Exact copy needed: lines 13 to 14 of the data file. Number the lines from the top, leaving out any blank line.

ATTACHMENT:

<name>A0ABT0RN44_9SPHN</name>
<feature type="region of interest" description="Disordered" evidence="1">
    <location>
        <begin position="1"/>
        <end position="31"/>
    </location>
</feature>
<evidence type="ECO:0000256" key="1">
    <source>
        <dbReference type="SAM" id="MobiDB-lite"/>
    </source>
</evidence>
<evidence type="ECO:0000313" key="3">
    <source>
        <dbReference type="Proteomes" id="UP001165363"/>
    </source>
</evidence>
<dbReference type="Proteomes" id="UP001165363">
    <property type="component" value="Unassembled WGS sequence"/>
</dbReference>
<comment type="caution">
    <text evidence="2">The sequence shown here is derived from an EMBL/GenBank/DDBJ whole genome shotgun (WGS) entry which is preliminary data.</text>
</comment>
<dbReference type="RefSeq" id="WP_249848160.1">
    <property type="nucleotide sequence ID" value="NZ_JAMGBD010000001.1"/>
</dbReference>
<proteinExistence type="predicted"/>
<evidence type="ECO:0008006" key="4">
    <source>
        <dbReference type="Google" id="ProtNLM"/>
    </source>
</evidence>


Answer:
<evidence type="ECO:0000313" key="3">
    <source>